What: Political Prisoner Letter-Writing
When: Tuesday, September 20th, 2022
Where: YOUR HOME
Just this last weekend, NYC ABC held our annual Big Event, Running Down the Walls. A great time had by all as far as we could tell—definitely by us—and a great boost to the anarchist and abolitionist morale. But more about that in a later missive. And please stay tuned for more events coming up soon!
For now we are thinking of Veronza Bowers, Jr., veteran of the Black Panther Party and long-serving political prisoner. But long-serving is a gross understatement: He has been in prison since 1973, convicted solely on the evidence of bribed government informants. He has now served almost two full decades past his parole date, kept inside on flimsy pretenses that do little to disguise the political nature of his continued unjust imprisonment. Veronza should be free, like all potential prisoners.
Please join NYC ABC and Page One Collective in writing him letters this week.
Veronza is a prisoner at the United States Penitentiary in Atlanta, Georgia. He is a former member of the Black Panther Party incarcerated in federal prison for over 49 years, making him one of the longest held political prisoners in United States history.
Veronza was convicted for the murder of a U.S. Park Ranger. His conviction came as the result of testimony provided by two government informants, both of whom received reduced sentences by the Attorney General’s office for unrelated crimes. There were no eye-witnesses and no evidence independent of these informants to link Veronza to the crime. At his trial, Veronza offered alibi testimony which was not credited by the jury. Also not credited was testimony of two relatives of the informants who insisted that the informants were lying. In addition to having charges reduced in unrelated cases, the informants had all charges against them in this case involving Veronza dropped; one was given $10,000 by the government according to the prosecutor’s post-sentencing report. Veronza has consistently maintained his innocence, even at the expense of having his appeals for parole denied — an admission of guilt and contrition is virtually required if a prisoner has any hope of being granted parole.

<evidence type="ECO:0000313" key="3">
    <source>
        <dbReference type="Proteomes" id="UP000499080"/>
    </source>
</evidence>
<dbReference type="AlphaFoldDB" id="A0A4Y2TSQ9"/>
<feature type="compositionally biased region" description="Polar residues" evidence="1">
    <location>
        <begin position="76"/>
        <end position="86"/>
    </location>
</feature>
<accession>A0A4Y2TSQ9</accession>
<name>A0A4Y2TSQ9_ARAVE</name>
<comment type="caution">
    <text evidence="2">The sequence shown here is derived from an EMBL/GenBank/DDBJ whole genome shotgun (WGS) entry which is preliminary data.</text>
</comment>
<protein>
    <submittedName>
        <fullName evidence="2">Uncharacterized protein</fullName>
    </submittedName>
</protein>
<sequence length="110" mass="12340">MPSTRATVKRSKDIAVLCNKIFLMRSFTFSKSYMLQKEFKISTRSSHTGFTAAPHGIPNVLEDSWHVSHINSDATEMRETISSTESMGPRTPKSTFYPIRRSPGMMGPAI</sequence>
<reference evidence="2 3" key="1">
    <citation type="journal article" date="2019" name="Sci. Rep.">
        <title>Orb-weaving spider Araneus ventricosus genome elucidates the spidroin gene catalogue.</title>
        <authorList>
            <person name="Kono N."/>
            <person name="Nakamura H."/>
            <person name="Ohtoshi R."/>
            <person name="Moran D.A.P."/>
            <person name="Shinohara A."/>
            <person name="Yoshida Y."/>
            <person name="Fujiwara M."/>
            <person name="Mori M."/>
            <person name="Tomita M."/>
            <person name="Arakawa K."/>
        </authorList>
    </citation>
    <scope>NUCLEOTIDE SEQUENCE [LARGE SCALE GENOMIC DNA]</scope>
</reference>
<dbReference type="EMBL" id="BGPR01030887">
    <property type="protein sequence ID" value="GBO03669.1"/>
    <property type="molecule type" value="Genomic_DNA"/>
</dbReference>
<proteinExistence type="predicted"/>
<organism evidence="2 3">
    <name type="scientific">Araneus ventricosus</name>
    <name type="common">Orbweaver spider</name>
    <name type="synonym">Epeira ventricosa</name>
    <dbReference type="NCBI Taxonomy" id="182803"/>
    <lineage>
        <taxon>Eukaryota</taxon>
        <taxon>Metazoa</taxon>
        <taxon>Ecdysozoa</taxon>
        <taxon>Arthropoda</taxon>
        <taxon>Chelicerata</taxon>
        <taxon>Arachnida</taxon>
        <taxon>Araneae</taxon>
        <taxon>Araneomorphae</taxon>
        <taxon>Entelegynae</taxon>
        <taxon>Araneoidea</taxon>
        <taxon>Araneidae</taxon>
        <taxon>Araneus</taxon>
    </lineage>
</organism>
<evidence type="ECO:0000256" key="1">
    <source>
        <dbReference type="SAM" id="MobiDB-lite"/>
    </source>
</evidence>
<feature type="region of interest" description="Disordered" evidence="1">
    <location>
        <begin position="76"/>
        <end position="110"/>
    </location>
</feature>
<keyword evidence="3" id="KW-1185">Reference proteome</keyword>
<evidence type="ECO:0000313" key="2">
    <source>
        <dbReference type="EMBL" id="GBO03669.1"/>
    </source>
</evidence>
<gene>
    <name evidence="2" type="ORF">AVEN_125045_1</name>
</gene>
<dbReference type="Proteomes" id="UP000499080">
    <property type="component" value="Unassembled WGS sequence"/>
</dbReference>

What’s unique about Veronza’s case is that he has had the legal right to be released on what is known as “mandatory parole” since April 7, 2004. This is due to the fact that the Parole Commission failed to find that (1) there was compelling evidence he was likely to commit crimes upon release, or (2) he had frequently violated the rules of the prison system or (3) he had committed serious violations of prison rules during his incarceration. Only by making one of these three findings could the Commission lawfully deny him parole as of that date. What happened instead was that only a few hours before Veronza was to be released on April 7th, 2004, the Commission ordered the Bureau of Prisons to cancel his parole and indefinitely hold him in prison. This order was made without any explanation, justification or finding whatsoever.
Veronza has long passed his mandatory parole date, now by almost two decades.
For more information, visit veronza.org
Please write Veronza here:
Veronza Bowers, Jr. #35316-136
FCI Butner Medium II
PO Box 1500
Butner, NC 27509